El Perro Del Mar is one Sarah Assbring, a Swedish chanteuse who's had Grizzly Bear coming over all starry-eyed and sincere with admiration, made sweet, sweet music with Jens Lekman, and is soon to tour the UK with exuberant compatriot Lykke Li.
Her second album proper, From The Valley To The Stars, is a collection loosely gathered around the theme of heaven said by the lady in question to encompass extremes of “love, grief and loss, solace and hope, deepest despair and wildest childish euphoria to the lowest and the highest of heights”. Am I alone, then, in hearing a pleasantly-arranged, Malteser-light amuse bouche of Scandinavian soul?
Which is to say, I quite like this record - you’d imagine it hits upon the sort of tone Goldfrapp aimed for with their recent Seventh Tree LP, all warm limbs in the mid-morning sun and childlike pleasure taken in the body – but I don’t hear any catatonic depths being plumbed here. Veiled melancholy? Perhaps. But head-in-the-oven stuff? Careful, you'll make us spill cocoa on our dressing gowns.
Taken on these gently shaded terms, however, there’s plenty to enjoy - ‘Glory To The World’ sounds like a disquietingly sexy children’s hymn with recorders and all. ‘You Can’t Steal A Gift’ is swan-delicate soul ripe with heavy-lidded seduction, ‘How Did We Forget?’’s ethereal, future-popping funk sounds like Stereolab offshoot Monade with Al Green’s horn section playing discreetly in the background. And 'Somebody’s Baby' is great, like a soft-focus Supremes with a distinctly Cuban lilt.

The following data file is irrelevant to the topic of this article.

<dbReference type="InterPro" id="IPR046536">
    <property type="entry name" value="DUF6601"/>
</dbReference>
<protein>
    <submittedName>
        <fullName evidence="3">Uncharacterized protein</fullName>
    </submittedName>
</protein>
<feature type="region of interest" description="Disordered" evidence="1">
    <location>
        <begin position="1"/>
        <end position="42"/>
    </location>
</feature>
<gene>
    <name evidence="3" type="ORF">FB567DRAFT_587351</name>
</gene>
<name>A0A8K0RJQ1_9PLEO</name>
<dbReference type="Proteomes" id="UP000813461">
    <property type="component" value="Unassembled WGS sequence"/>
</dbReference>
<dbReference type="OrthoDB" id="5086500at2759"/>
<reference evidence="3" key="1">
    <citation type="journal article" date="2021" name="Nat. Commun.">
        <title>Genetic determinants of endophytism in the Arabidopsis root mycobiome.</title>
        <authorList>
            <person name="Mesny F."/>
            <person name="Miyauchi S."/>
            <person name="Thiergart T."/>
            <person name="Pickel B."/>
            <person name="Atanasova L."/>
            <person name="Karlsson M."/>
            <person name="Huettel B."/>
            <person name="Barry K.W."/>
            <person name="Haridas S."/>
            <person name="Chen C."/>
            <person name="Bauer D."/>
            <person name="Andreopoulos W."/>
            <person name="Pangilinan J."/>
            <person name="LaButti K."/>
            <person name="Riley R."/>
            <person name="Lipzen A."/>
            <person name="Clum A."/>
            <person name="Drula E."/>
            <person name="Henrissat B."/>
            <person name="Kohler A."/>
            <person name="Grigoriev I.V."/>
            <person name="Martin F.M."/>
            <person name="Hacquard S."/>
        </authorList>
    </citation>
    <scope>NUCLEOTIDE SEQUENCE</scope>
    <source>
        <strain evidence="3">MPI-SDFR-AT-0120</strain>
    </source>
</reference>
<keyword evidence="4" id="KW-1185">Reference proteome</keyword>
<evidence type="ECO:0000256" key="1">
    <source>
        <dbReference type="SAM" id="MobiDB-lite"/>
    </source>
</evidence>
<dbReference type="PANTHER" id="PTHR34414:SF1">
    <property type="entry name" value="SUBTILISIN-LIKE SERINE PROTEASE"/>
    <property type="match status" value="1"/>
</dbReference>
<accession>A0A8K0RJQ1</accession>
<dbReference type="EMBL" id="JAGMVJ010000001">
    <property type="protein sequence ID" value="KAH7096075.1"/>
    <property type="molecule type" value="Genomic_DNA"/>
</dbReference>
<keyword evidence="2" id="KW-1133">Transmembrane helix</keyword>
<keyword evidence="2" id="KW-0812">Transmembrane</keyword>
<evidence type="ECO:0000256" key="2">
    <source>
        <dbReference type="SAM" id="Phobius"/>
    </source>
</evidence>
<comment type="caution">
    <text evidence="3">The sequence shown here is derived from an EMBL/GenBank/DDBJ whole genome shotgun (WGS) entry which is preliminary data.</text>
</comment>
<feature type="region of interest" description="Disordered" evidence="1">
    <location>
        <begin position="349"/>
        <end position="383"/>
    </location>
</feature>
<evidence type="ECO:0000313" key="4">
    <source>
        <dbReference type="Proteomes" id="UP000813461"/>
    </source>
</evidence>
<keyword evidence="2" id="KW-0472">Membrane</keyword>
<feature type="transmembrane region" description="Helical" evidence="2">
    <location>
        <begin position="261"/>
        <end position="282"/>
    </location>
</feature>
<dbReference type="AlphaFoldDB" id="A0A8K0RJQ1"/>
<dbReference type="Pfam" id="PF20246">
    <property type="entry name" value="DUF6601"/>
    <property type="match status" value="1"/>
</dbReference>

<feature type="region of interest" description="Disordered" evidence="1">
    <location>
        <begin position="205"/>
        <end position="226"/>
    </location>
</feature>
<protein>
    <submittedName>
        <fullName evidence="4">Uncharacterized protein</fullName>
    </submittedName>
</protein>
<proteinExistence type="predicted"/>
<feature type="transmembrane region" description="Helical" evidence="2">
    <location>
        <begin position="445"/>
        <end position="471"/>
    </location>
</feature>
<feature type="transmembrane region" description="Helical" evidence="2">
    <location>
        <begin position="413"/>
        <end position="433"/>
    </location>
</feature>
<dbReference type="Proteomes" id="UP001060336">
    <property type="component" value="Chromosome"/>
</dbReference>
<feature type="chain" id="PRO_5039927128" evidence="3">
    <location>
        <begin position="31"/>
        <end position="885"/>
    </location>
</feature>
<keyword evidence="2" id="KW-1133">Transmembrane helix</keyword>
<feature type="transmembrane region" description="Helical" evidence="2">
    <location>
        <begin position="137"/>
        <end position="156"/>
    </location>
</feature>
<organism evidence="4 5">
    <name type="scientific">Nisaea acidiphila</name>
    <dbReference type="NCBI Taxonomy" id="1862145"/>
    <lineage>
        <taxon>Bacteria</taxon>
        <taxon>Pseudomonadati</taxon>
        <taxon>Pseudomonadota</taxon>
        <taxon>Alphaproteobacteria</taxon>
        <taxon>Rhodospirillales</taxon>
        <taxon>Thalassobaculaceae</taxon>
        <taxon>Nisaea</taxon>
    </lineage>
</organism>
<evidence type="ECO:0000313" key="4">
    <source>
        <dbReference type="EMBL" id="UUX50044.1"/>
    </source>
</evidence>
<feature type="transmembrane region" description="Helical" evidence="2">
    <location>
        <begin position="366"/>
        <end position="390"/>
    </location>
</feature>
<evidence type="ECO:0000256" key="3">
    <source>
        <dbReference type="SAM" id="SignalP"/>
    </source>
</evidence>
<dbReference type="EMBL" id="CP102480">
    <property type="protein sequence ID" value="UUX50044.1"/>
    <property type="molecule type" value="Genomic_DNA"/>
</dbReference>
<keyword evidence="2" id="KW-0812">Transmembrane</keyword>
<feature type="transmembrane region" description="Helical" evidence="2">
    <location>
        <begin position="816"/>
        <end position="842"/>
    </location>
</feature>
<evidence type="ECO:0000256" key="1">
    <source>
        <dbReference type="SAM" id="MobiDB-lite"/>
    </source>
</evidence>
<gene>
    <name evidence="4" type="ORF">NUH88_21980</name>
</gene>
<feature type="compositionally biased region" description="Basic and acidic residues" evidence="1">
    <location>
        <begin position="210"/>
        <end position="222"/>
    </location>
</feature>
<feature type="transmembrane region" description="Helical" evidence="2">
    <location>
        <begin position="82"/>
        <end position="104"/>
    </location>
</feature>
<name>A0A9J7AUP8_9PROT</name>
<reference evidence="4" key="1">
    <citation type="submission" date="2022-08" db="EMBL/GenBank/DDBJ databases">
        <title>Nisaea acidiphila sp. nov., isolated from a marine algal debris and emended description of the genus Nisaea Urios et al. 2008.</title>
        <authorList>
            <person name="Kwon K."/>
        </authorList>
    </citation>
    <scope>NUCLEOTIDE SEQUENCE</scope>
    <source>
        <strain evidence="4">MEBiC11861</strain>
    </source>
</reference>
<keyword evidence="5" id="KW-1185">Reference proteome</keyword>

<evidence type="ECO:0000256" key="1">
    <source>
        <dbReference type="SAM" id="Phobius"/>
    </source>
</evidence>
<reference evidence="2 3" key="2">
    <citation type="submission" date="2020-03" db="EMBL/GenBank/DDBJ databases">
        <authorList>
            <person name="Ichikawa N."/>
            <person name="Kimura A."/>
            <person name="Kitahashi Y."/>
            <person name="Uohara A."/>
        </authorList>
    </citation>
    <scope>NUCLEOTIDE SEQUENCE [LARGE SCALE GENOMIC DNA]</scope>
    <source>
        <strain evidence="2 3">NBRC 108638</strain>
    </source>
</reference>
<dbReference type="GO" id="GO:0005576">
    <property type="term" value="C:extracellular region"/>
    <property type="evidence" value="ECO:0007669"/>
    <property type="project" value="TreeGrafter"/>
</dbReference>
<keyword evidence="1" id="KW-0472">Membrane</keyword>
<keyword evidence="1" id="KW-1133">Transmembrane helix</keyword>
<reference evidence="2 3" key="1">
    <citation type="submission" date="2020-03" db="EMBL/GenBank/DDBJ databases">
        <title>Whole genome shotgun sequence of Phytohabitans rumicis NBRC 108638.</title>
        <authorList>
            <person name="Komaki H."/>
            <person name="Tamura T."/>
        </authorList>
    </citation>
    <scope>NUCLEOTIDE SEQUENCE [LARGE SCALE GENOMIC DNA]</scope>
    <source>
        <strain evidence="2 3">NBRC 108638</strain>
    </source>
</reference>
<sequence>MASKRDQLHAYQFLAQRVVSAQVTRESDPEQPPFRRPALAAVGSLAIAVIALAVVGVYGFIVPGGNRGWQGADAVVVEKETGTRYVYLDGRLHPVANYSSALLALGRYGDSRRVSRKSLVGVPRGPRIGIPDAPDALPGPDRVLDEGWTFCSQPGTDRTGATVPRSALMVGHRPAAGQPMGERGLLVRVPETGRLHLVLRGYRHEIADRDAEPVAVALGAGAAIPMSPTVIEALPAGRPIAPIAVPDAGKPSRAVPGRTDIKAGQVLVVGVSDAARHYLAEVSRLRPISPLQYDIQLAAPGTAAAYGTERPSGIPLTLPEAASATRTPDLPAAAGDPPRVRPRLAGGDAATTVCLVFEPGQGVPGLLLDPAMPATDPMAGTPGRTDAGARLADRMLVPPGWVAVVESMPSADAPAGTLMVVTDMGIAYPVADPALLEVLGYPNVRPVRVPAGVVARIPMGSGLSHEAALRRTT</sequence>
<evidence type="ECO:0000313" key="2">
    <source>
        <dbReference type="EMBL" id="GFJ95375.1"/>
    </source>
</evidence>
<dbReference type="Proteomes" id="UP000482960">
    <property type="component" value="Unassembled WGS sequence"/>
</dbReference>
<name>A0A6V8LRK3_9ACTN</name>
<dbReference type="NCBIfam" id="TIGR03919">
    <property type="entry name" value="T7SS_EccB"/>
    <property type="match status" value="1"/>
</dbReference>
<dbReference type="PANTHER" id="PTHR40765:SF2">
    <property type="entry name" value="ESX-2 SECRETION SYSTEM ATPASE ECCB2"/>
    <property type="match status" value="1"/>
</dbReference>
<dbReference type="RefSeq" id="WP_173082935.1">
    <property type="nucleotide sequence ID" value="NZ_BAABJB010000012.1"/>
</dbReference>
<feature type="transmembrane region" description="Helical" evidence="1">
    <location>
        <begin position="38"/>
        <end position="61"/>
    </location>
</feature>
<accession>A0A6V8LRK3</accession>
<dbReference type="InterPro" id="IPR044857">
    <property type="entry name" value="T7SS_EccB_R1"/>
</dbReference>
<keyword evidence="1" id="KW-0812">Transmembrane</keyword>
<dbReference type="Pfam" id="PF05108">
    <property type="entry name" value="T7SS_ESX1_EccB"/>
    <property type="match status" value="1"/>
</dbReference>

There’s a sexy understatedness about proceedings which means From The Valley… transcends the fusty air of kitsch that so commonly blights releases of this kind, but parts are less substantial than a guff of Glade and overstep the line between the admirably restrained and the merely sedentary.
It’s a far better record than the slightly crass image would suggest but From The Valley… makes me think of those Mail On Sunday giveaway ads where Gilette-fresh dads pretend to cower under the ham-fisted pillow blows of cherub-skinned kids while mum looks on wistfully in the doorway. Which is a shame, really, because with a little more pace and drama to offset this off-whitest of visions, El Perro Del Mar could be an interesting prospect indeed.
6Alex Denney's Score